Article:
Voices from the victims of climate change need to be heard, according to the leader of the Church in Fiji.

Archbishop Peter Loy Chong said the Pacific island nation is facing several challenges caused by environmental degradation, during a Sept. 2 speech at the Australian Catholic University in Brisbane.

Fiji, about 1300 miles northeast of New Zealand, is made up of around 300 islands, many of them low-lying, and has a population of over 900,000.

According to a report by the World Bank in 2000 on the potential effects of climate change on the Pacific region, Fiji faces numerous risks, including: Higher rates of disease as average temperatures rise; increasingly destructive storms as oceans get warmer and weather patterns become more severe; and disruptions to agriculture as the intrusion of saltwater damages existing farmland.

Loy Chong used the example of his own family: Forty years ago, his grandfather rebuilt his house further up a hill in Nateleira village, having seen the gradual coastal erosion and the sea level rising.

“Today most of the houses in Nateleira have moved uphill,” the archbishop said.

Then he pointed to the 2016 establishment of a stone quarry company in Fiji, which extracted gravel and rocks from the Dawasamu river.

Loy Chong said this operation is causing major damage to the environment, the river, the seacoast, sea life, and causing divisions among the local population.

“Natural disaster was responsible for the first event while human-made disaster was responsible for the second,” the archbishop said.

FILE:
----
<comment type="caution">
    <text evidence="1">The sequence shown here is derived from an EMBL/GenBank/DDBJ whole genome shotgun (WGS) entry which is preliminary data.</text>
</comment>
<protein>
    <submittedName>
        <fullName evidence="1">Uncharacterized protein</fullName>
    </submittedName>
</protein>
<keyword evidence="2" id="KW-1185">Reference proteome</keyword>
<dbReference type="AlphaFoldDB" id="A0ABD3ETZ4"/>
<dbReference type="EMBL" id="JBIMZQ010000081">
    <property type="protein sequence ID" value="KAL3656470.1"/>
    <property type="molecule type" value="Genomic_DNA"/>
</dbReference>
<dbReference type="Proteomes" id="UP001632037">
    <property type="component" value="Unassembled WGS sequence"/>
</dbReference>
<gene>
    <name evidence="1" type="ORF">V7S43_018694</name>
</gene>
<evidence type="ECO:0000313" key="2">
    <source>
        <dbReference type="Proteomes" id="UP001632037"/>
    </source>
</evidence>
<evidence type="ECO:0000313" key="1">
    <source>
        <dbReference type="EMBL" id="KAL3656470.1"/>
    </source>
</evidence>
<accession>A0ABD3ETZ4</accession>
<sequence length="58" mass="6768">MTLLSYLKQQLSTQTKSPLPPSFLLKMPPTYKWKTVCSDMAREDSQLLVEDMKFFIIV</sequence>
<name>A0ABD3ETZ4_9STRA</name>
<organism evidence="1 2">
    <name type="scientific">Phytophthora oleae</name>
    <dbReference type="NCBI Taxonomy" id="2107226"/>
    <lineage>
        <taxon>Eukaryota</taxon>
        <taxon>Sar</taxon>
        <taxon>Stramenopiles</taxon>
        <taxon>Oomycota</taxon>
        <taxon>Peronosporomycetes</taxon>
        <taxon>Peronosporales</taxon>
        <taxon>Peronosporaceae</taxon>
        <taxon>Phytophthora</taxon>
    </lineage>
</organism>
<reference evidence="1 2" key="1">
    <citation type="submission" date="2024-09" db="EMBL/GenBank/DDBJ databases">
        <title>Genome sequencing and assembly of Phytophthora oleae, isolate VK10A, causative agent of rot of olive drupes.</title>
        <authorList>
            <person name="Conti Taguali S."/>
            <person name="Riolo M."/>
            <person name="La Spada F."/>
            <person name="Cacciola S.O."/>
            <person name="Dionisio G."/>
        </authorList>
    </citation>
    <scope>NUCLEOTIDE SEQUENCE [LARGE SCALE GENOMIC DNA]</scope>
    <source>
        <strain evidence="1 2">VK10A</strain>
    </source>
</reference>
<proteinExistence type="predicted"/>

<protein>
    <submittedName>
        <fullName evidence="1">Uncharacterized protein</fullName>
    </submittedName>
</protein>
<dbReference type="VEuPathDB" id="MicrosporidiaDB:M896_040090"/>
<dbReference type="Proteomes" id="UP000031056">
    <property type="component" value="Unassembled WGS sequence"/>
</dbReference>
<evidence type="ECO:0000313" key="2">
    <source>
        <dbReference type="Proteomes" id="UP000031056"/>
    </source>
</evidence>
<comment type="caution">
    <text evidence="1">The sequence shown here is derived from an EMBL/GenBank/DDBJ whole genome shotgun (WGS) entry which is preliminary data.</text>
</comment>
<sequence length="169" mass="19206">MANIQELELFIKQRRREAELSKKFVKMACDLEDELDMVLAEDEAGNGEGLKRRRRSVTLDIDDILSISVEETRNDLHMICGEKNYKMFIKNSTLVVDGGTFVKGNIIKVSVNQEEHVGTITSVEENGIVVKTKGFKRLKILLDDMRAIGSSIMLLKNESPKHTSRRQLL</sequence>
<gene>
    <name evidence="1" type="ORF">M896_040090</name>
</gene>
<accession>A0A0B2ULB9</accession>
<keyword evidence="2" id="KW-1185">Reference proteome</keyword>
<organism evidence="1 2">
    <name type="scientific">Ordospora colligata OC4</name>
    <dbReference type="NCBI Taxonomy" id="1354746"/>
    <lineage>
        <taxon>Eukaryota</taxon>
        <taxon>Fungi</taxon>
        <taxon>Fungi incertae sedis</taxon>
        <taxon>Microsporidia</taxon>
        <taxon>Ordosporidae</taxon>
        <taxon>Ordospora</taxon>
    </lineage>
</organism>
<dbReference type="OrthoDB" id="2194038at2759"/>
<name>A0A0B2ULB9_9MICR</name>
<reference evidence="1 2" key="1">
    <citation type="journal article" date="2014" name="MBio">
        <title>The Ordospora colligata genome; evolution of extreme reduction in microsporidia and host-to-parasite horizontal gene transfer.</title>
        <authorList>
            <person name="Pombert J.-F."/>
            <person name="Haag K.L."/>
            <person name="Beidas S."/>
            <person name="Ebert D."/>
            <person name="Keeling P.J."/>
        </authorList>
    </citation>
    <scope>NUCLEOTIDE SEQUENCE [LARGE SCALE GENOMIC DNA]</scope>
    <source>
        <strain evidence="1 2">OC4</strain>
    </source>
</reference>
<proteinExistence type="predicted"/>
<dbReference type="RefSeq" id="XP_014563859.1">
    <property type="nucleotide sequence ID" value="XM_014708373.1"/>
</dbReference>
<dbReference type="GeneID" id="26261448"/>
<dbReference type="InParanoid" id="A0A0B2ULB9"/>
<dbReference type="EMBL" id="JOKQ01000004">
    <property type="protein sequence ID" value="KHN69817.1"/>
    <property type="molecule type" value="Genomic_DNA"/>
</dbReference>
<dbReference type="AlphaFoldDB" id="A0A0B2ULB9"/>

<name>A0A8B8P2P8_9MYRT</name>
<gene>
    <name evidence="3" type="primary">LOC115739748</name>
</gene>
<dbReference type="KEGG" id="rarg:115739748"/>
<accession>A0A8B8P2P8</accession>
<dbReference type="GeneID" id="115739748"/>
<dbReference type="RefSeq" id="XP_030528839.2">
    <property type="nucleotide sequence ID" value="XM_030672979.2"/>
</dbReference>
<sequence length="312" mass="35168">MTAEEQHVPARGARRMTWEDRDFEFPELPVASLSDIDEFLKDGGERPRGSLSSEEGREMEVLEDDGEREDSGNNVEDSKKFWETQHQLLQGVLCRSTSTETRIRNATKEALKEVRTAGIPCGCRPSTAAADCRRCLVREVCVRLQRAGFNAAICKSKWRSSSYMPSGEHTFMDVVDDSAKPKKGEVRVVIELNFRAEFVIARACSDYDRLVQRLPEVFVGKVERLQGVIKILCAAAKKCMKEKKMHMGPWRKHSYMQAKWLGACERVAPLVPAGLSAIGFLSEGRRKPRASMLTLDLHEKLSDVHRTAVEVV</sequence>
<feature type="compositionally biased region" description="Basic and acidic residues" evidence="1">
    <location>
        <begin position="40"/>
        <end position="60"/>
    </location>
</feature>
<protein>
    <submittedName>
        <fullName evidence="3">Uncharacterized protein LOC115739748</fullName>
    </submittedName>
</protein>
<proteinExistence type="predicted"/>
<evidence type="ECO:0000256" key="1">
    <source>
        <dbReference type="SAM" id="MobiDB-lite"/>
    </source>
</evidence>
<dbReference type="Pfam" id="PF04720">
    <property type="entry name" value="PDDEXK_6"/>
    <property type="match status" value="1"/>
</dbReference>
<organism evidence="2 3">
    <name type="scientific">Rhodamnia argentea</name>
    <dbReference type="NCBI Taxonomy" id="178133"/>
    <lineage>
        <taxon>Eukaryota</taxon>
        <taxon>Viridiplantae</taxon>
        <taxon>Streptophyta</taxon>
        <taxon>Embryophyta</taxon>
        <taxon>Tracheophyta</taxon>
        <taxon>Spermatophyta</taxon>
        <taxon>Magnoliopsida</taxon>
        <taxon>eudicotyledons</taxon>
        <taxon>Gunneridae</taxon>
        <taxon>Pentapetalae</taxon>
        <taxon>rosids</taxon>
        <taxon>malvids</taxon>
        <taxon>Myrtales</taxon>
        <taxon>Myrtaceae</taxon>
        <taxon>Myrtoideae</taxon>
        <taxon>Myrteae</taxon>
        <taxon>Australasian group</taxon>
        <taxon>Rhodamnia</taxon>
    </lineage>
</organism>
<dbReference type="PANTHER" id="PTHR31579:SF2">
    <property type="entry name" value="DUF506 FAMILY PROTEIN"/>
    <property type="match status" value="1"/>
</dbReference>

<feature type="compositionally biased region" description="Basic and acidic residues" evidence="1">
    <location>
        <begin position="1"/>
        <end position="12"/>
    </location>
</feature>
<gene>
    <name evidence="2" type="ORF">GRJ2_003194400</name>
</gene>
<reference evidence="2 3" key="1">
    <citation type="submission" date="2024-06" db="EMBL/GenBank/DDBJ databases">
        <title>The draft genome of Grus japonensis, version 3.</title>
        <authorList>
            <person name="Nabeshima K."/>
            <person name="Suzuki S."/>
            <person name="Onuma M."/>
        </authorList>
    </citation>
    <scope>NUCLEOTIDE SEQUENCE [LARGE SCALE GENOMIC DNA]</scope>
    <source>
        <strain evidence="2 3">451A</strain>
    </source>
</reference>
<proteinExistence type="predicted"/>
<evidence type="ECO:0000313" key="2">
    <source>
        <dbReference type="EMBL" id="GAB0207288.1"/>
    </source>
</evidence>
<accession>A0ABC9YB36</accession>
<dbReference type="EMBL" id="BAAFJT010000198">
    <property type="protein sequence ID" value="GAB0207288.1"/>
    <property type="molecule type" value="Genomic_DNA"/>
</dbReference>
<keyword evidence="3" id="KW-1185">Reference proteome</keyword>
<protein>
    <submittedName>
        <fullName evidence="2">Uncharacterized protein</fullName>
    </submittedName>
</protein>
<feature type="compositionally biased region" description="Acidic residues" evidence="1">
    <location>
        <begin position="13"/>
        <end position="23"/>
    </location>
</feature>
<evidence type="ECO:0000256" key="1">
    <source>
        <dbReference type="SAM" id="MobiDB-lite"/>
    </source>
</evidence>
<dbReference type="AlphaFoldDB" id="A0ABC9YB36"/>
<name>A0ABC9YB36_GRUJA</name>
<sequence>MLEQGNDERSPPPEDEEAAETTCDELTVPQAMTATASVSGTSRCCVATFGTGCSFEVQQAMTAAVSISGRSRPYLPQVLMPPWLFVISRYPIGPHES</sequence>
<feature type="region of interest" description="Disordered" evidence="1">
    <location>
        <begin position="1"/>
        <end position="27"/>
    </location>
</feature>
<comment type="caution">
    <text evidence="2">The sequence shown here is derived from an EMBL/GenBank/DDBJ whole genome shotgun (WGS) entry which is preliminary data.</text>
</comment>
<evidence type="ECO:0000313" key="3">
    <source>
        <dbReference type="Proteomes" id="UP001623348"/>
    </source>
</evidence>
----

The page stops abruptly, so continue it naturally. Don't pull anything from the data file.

He pointed to Pope Francis’s encyclical Laudato Si’: Care for Our Common Home, which “clearly points out that the techno-economic paradigm and a misguided anthropology are the root causes of the ecological crisis.”

“What does the pope mean by techno-economic paradigm? It refers to the link between the power of technology and economics that humans have over the natural world. Human self-centeredness and technology have the ability to dominate and turn creation into a commodity. The techno-economic paradigm sees the earth only in terms of human utility and creation as an external object to be manipulated, mastered, and controlled,” Loy Chong said.

He said the Archdiocese of Suva has focused its response to Francis’s call for an integral ecology on three areas: Empowering the voices of victims of climate change, taking a prophetic stand against industries that destroy the environment, and using spiritual language.

“We plan to empower rural communities, villages and landowners through education and awareness programs on caring for the environment. Greater awareness will bring their voices into the center of climate change and care for the environment discussions and empower them to be the agents of their development and liberation,” Loy Chong said.

The archbishop said that Caritas Fiji will also carry out a study of companies that damage the environment and submit a report to the Fiji government. “We will enter into dialogue with our government leaders and politicians to alert them on companies that damage the environment,” he said.

Finally, he said to properly address the ecological crisis, “we need a language that will bring about interior conversion and move people to act.”

Christianity plays an important role in Fijian society, and two-thirds of the country is Christian; mostly Methodist, but 10 percent Catholic. The majority of non-Christians are either Hindu or Muslim.

“Theologians and scientists agree that the spiritual and symbolic language has the ability to move people to act,” Loy Chong said. “Scientists humbly acknowledge that while they have the scientific language to explain about climate change, they do not have the language that will move people to act. They point out that the spiritual language has the potential to motivate people to act.”

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